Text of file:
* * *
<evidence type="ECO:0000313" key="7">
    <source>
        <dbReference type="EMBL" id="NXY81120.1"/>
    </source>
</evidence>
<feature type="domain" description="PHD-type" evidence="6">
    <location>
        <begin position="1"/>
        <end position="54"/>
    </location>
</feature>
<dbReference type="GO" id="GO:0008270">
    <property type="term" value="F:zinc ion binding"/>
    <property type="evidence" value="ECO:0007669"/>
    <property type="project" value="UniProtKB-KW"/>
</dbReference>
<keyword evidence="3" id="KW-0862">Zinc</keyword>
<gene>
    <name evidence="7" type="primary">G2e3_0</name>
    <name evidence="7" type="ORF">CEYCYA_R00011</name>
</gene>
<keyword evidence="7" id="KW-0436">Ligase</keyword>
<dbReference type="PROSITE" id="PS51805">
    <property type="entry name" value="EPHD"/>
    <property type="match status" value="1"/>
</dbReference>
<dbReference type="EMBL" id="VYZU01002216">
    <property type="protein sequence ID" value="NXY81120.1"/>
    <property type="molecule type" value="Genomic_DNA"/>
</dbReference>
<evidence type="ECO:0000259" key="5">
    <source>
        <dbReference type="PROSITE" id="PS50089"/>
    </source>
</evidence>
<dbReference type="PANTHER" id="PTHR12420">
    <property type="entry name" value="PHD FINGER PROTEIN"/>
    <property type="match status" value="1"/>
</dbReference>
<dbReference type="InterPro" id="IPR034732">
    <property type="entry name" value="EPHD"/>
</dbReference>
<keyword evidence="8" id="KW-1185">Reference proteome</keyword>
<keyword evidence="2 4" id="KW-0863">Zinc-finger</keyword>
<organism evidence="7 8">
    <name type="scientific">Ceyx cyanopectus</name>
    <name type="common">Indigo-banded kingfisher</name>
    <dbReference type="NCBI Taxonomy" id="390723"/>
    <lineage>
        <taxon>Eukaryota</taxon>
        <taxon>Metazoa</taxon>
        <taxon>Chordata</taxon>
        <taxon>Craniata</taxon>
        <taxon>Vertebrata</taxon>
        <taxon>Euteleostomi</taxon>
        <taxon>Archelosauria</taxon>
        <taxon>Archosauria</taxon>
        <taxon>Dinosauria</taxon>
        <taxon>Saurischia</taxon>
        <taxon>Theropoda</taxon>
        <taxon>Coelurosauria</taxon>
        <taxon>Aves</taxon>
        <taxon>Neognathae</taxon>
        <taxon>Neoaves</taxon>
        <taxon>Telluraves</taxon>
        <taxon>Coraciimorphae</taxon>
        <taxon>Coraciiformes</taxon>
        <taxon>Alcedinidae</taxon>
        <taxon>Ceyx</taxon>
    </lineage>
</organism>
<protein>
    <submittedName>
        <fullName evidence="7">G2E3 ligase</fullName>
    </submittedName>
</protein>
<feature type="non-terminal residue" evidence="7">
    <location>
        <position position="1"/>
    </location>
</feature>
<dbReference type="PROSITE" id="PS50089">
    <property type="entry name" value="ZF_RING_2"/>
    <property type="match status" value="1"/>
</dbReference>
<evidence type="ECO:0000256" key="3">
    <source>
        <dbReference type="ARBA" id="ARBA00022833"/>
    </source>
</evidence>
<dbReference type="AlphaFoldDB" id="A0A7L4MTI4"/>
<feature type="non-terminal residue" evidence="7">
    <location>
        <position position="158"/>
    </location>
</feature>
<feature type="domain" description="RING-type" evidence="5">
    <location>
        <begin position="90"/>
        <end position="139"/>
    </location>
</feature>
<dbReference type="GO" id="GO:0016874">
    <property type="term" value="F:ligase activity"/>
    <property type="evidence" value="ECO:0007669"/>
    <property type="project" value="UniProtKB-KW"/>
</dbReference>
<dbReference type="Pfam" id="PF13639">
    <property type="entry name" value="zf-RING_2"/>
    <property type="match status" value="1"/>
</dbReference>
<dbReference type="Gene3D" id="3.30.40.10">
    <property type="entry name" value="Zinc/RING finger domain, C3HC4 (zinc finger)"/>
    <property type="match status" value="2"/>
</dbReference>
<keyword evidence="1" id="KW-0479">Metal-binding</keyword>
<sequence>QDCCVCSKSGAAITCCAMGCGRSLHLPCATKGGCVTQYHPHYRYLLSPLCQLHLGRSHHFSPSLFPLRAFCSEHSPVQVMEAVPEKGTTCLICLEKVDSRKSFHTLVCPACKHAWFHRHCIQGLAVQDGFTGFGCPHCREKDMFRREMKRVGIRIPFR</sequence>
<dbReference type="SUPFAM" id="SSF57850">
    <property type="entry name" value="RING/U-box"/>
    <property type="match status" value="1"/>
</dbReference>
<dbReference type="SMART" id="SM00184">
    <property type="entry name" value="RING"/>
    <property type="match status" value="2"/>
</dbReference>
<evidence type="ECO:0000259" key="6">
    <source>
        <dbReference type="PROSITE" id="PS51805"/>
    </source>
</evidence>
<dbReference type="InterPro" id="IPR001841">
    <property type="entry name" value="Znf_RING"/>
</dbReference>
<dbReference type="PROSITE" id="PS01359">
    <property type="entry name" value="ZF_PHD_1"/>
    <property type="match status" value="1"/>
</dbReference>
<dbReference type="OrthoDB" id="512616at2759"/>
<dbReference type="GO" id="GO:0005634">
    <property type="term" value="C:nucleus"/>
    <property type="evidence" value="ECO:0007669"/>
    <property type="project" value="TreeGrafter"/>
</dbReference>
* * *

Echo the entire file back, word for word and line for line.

<evidence type="ECO:0000313" key="7">
    <source>
        <dbReference type="EMBL" id="NXY81120.1"/>
    </source>
</evidence>
<feature type="domain" description="PHD-type" evidence="6">
    <location>
        <begin position="1"/>
        <end position="54"/>
    </location>
</feature>
<dbReference type="GO" id="GO:0008270">
    <property type="term" value="F:zinc ion binding"/>
    <property type="evidence" value="ECO:0007669"/>
    <property type="project" value="UniProtKB-KW"/>
</dbReference>
<keyword evidence="3" id="KW-0862">Zinc</keyword>
<gene>
    <name evidence="7" type="primary">G2e3_0</name>
    <name evidence="7" type="ORF">CEYCYA_R00011</name>
</gene>
<keyword evidence="7" id="KW-0436">Ligase</keyword>
<dbReference type="PROSITE" id="PS51805">
    <property type="entry name" value="EPHD"/>
    <property type="match status" value="1"/>
</dbReference>
<dbReference type="EMBL" id="VYZU01002216">
    <property type="protein sequence ID" value="NXY81120.1"/>
    <property type="molecule type" value="Genomic_DNA"/>
</dbReference>
<evidence type="ECO:0000259" key="5">
    <source>
        <dbReference type="PROSITE" id="PS50089"/>
    </source>
</evidence>
<dbReference type="PANTHER" id="PTHR12420">
    <property type="entry name" value="PHD FINGER PROTEIN"/>
    <property type="match status" value="1"/>
</dbReference>
<dbReference type="InterPro" id="IPR034732">
    <property type="entry name" value="EPHD"/>
</dbReference>
<keyword evidence="8" id="KW-1185">Reference proteome</keyword>
<keyword evidence="2 4" id="KW-0863">Zinc-finger</keyword>
<organism evidence="7 8">
    <name type="scientific">Ceyx cyanopectus</name>
    <name type="common">Indigo-banded kingfisher</name>
    <dbReference type="NCBI Taxonomy" id="390723"/>
    <lineage>
        <taxon>Eukaryota</taxon>
        <taxon>Metazoa</taxon>
        <taxon>Chordata</taxon>
        <taxon>Craniata</taxon>
        <taxon>Vertebrata</taxon>
        <taxon>Euteleostomi</taxon>
        <taxon>Archelosauria</taxon>
        <taxon>Archosauria</taxon>
        <taxon>Dinosauria</taxon>
        <taxon>Saurischia</taxon>
        <taxon>Theropoda</taxon>
        <taxon>Coelurosauria</taxon>
        <taxon>Aves</taxon>
        <taxon>Neognathae</taxon>
        <taxon>Neoaves</taxon>
        <taxon>Telluraves</taxon>
        <taxon>Coraciimorphae</taxon>
        <taxon>Coraciiformes</taxon>
        <taxon>Alcedinidae</taxon>
        <taxon>Ceyx</taxon>
    </lineage>
</organism>
<protein>
    <submittedName>
        <fullName evidence="7">G2E3 ligase</fullName>
    </submittedName>
</protein>
<feature type="non-terminal residue" evidence="7">
    <location>
        <position position="1"/>
    </location>
</feature>
<dbReference type="PROSITE" id="PS50089">
    <property type="entry name" value="ZF_RING_2"/>
    <property type="match status" value="1"/>
</dbReference>
<evidence type="ECO:0000256" key="3">
    <source>
        <dbReference type="ARBA" id="ARBA00022833"/>
    </source>
</evidence>
<dbReference type="AlphaFoldDB" id="A0A7L4MTI4"/>
<feature type="non-terminal residue" evidence="7">
    <location>
        <position position="158"/>
    </location>
</feature>
<feature type="domain" description="RING-type" evidence="5">
    <location>
        <begin position="90"/>
        <end position="139"/>
    </location>
</feature>
<dbReference type="GO" id="GO:0016874">
    <property type="term" value="F:ligase activity"/>
    <property type="evidence" value="ECO:0007669"/>
    <property type="project" value="UniProtKB-KW"/>
</dbReference>
<dbReference type="Pfam" id="PF13639">
    <property type="entry name" value="zf-RING_2"/>
    <property type="match status" value="1"/>
</dbReference>
<dbReference type="Gene3D" id="3.30.40.10">
    <property type="entry name" value="Zinc/RING finger domain, C3HC4 (zinc finger)"/>
    <property type="match status" value="2"/>
</dbReference>
<keyword evidence="1" id="KW-0479">Metal-binding</keyword>
<sequence>QDCCVCSKSGAAITCCAMGCGRSLHLPCATKGGCVTQYHPHYRYLLSPLCQLHLGRSHHFSPSLFPLRAFCSEHSPVQVMEAVPEKGTTCLICLEKVDSRKSFHTLVCPACKHAWFHRHCIQGLAVQDGFTGFGCPHCREKDMFRREMKRVGIRIPFR</sequence>
<dbReference type="SUPFAM" id="SSF57850">
    <property type="entry name" value="RING/U-box"/>
    <property type="match status" value="1"/>
</dbReference>
<dbReference type="SMART" id="SM00184">
    <property type="entry name" value="RING"/>
    <property type="match status" value="2"/>
</dbReference>
<evidence type="ECO:0000259" key="6">
    <source>
        <dbReference type="PROSITE" id="PS51805"/>
    </source>
</evidence>
<dbReference type="InterPro" id="IPR001841">
    <property type="entry name" value="Znf_RING"/>
</dbReference>
<dbReference type="PROSITE" id="PS01359">
    <property type="entry name" value="ZF_PHD_1"/>
    <property type="match status" value="1"/>
</dbReference>
<dbReference type="OrthoDB" id="512616at2759"/>
<dbReference type="GO" id="GO:0005634">
    <property type="term" value="C:nucleus"/>
    <property type="evidence" value="ECO:0007669"/>
    <property type="project" value="TreeGrafter"/>
</dbReference>